Signposts of success for Jackson include being named Jazz Report 'Composer of the Year, 2000'; Downbeat Critic's Poll '# 1 Talent Deserving Wider Recognition for Piano'; as well as a Juno award for the solo effort titled ...so far. This was one of two recordings released on RCA Victor during a short-lived affiliation with the major label--an experience he described in an article published earlier this year in Downbeat which led to a bimonthly column. "The reality is that the industry has changed so much," he summarizes. "It's consolidated absurdly. There is really very little place now on these larger, big conglomerates for anything that doesn't sell in the millions ... The focus has shifted toward the commercial."

Note: The D.D. Jackson trio (Jackson, piano; Ugonna Okegwo, bass; Dafnis Prieto, drums, percussion) will perform at the Centre Pierre Péladeau in Montreal on December 14. You can also read his column "Living Jazz" in Downbeat and visit his website at www.ddjackson.com.

The Cyberpath: Musicians' Sites

Websites have become a requirement for any kind of business, and music is no exception. Musicians who want to promote their work must set up good websites and continually update them--because fans want wellsprings of information and merchandising links and journalists want easy-to-access sources of press materials.

Surfing the net for facts, sound samples, and/or insights, this fan and journalist expects a basic minimum from sites about musicians. The first requirement is that they be easy to find. The simplest web address, of course, begins with the musician's name and ends with .com, .net, or .org. There are a surprising number of excellent sites that can be accessed this way, from those of established major-label artists to creators of improvised music that takes one off the beaten track. Examples at either end of this range include www.chickcorea.com and www.joemcphee.com.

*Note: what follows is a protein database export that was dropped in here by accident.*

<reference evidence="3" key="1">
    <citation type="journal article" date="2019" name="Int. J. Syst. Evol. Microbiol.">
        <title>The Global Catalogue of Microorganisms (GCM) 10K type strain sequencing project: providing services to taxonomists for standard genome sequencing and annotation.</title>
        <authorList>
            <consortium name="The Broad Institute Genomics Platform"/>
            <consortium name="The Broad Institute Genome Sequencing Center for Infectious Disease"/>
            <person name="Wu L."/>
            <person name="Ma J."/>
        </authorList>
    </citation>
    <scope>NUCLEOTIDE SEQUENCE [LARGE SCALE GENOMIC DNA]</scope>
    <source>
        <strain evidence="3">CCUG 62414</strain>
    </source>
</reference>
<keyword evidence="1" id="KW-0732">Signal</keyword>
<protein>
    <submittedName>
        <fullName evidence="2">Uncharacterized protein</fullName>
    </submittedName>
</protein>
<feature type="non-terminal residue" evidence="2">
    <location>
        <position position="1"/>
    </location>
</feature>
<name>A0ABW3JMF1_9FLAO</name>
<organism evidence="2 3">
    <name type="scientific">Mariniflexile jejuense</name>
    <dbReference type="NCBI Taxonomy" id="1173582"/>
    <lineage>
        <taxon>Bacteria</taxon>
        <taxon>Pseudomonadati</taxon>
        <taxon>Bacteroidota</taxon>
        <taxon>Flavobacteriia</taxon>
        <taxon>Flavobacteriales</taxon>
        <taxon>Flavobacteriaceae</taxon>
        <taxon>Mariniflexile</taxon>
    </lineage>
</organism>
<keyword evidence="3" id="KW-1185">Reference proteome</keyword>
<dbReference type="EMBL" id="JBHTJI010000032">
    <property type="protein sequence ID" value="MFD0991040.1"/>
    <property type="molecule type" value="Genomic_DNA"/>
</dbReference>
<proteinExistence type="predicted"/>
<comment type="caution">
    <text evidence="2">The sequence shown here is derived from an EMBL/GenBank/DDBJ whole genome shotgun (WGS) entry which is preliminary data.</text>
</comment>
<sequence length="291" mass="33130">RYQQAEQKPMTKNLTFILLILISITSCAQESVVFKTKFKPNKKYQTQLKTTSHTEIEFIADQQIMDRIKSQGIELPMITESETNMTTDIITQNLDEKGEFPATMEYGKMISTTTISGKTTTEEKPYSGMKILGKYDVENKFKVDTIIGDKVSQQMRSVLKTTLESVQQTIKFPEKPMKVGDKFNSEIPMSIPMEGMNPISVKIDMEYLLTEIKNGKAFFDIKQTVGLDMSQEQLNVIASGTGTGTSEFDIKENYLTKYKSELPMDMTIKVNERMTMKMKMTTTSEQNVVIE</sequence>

The second requirement is that sites provide interesting information (as text and/or visual and audio files), focusing on the musician's work as an artistic endeavour and not simply as a product to click on and drop in a virtual shopping cart. Surprisingly, searches for some musicians led only to ubiquitous e-business sites--which will not be promoted here--and anything more than the hard sell was indeed hard to find. As well, some web pages, while informative, have a distractingly heavy corporate presence in the form of hot links and corporate logos.

The design of the homepages also contributes to the ease and interest of the site as a whole. The sites maintained by D.D. Jackson (www.ddjackson.com) and Myra Melford (www.myramelford.com) are two examples of well-designed cyber stops. Here are a few more:

A truly amazing site, well put together, with a wealth of information, including details of the composer/arranger's recording sessions.

A site maintained by Duke University in Durham, North Carolina. Via its search functions, many informative pages about the greats of American jazz can be accessed.

This European site has information on and links to musicians from all over the globe, including Canadians such as Montreal-based drummer and composer Eduardo Pipman.

http://www.joediorio.com, now http://home.san.rr.com/tobias/
This site run by the accomplished guitarist is a model of promotion of the artist as well as of his chosen instrument and art form in an informative and inspiring fashion.

Next month: Jazz communities.